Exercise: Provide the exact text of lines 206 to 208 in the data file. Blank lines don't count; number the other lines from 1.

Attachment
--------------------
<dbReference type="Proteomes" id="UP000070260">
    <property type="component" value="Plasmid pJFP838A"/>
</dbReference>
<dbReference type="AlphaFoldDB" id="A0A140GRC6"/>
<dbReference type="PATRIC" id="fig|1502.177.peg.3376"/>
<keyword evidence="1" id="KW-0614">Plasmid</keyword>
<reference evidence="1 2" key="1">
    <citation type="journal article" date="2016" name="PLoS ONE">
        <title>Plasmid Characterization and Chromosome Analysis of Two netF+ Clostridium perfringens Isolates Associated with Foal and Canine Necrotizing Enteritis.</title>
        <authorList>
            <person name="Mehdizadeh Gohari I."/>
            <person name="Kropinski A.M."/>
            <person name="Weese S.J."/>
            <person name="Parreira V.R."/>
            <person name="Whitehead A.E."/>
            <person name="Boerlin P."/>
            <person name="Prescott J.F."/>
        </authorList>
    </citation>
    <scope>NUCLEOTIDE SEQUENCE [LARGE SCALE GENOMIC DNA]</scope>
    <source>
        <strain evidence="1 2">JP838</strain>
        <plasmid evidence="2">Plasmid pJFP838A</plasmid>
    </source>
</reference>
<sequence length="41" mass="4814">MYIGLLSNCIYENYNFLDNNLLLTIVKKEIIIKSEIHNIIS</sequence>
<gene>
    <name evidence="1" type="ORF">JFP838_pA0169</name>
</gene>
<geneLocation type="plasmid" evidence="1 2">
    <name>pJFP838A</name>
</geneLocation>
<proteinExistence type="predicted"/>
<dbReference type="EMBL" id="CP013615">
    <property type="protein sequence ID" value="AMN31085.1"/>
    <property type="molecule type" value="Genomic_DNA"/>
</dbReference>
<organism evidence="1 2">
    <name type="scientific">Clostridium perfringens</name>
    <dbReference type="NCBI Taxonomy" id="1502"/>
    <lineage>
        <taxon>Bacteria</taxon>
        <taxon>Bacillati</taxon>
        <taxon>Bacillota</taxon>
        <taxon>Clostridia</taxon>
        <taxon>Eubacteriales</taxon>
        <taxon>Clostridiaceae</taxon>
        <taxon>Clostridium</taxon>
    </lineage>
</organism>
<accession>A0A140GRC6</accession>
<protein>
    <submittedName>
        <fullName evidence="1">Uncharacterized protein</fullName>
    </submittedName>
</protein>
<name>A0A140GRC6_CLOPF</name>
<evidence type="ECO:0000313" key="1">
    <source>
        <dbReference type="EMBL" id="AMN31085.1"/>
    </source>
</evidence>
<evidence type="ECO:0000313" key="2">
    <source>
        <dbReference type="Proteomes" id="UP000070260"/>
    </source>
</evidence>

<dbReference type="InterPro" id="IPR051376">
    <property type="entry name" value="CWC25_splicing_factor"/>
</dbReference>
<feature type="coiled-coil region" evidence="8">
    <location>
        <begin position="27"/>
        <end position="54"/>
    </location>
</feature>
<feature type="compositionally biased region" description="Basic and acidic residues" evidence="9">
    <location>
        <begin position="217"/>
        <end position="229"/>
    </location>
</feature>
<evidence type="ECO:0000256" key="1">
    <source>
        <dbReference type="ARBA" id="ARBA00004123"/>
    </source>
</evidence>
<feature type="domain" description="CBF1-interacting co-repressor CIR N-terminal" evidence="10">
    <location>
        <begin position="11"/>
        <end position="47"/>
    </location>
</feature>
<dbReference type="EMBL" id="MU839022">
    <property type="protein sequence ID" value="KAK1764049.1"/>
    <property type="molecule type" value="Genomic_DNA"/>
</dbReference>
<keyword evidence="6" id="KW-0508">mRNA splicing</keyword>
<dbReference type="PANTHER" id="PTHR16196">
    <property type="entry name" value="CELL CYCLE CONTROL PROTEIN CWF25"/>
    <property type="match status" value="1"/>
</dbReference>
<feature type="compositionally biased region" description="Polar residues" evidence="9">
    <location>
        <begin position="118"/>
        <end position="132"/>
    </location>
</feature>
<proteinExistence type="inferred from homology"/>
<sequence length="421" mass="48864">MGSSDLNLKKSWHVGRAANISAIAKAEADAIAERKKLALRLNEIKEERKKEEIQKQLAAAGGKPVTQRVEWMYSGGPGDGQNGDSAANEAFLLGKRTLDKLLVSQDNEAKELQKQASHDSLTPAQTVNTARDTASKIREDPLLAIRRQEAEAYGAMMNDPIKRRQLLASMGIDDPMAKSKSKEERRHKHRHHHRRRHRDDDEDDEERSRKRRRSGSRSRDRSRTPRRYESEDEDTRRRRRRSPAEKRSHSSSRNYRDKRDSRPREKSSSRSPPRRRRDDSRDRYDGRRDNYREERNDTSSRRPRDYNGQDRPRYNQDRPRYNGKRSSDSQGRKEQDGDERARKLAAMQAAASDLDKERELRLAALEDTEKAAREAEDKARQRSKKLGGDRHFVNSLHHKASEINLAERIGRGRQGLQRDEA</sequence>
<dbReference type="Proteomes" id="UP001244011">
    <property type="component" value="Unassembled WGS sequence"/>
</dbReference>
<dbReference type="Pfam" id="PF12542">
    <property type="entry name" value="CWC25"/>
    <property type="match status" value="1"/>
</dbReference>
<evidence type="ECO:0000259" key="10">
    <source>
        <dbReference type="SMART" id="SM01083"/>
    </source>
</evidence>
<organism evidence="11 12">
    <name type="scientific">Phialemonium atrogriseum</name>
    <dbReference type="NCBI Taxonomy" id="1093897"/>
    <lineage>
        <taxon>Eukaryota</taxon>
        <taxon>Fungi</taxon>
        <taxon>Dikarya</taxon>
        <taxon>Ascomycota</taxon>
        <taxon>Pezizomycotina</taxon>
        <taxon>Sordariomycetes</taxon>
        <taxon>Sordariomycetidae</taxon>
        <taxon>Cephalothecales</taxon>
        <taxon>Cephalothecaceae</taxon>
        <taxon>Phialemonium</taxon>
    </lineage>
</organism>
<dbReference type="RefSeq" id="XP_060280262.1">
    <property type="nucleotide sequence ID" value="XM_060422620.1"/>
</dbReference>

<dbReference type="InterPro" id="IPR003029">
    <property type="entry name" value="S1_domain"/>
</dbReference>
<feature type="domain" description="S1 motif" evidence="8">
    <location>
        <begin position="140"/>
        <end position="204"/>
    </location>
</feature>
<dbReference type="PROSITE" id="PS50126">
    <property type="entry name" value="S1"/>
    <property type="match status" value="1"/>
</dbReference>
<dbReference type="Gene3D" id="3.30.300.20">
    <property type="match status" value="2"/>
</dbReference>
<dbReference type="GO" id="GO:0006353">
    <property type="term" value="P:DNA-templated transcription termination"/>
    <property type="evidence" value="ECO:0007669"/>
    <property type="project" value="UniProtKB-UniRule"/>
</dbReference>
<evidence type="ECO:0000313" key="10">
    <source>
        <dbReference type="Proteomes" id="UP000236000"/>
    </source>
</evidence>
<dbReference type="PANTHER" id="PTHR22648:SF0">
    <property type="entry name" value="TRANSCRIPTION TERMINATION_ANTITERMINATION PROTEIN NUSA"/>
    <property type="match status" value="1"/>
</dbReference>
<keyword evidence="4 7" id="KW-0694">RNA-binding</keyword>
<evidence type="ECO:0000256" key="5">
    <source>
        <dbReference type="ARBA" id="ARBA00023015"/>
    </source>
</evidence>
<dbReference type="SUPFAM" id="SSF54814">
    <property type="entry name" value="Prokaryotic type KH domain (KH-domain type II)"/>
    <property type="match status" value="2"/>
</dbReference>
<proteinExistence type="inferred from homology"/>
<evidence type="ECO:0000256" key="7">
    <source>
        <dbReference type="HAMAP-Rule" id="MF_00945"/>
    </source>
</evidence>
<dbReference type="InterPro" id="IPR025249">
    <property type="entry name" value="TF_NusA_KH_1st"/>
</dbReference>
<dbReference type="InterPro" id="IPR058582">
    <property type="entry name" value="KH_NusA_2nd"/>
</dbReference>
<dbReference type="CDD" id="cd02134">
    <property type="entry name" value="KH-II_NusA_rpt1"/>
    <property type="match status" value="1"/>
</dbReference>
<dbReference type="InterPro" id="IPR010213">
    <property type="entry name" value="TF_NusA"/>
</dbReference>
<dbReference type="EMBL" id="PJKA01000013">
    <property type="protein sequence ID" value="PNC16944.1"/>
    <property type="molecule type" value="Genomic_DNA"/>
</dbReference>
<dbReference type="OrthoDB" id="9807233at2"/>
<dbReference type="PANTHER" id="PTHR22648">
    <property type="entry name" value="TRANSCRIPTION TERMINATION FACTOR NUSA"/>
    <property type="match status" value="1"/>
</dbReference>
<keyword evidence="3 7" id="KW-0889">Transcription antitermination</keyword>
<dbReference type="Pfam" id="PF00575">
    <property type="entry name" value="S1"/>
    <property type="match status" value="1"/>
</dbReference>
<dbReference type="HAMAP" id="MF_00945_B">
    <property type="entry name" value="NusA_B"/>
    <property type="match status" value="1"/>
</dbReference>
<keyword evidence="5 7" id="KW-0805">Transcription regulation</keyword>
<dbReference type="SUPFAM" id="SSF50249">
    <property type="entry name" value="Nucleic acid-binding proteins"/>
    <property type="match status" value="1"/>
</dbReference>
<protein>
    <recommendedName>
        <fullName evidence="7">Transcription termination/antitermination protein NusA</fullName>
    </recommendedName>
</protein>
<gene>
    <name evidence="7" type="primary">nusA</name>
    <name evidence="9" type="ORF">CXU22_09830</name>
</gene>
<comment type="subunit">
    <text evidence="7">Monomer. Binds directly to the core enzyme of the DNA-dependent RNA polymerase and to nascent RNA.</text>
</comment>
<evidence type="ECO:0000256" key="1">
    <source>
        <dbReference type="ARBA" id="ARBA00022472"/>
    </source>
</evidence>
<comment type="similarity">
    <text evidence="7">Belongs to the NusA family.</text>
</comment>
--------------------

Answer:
<dbReference type="PANTHER" id="PTHR22648">
    <property type="entry name" value="TRANSCRIPTION TERMINATION FACTOR NUSA"/>
    <property type="match status" value="1"/>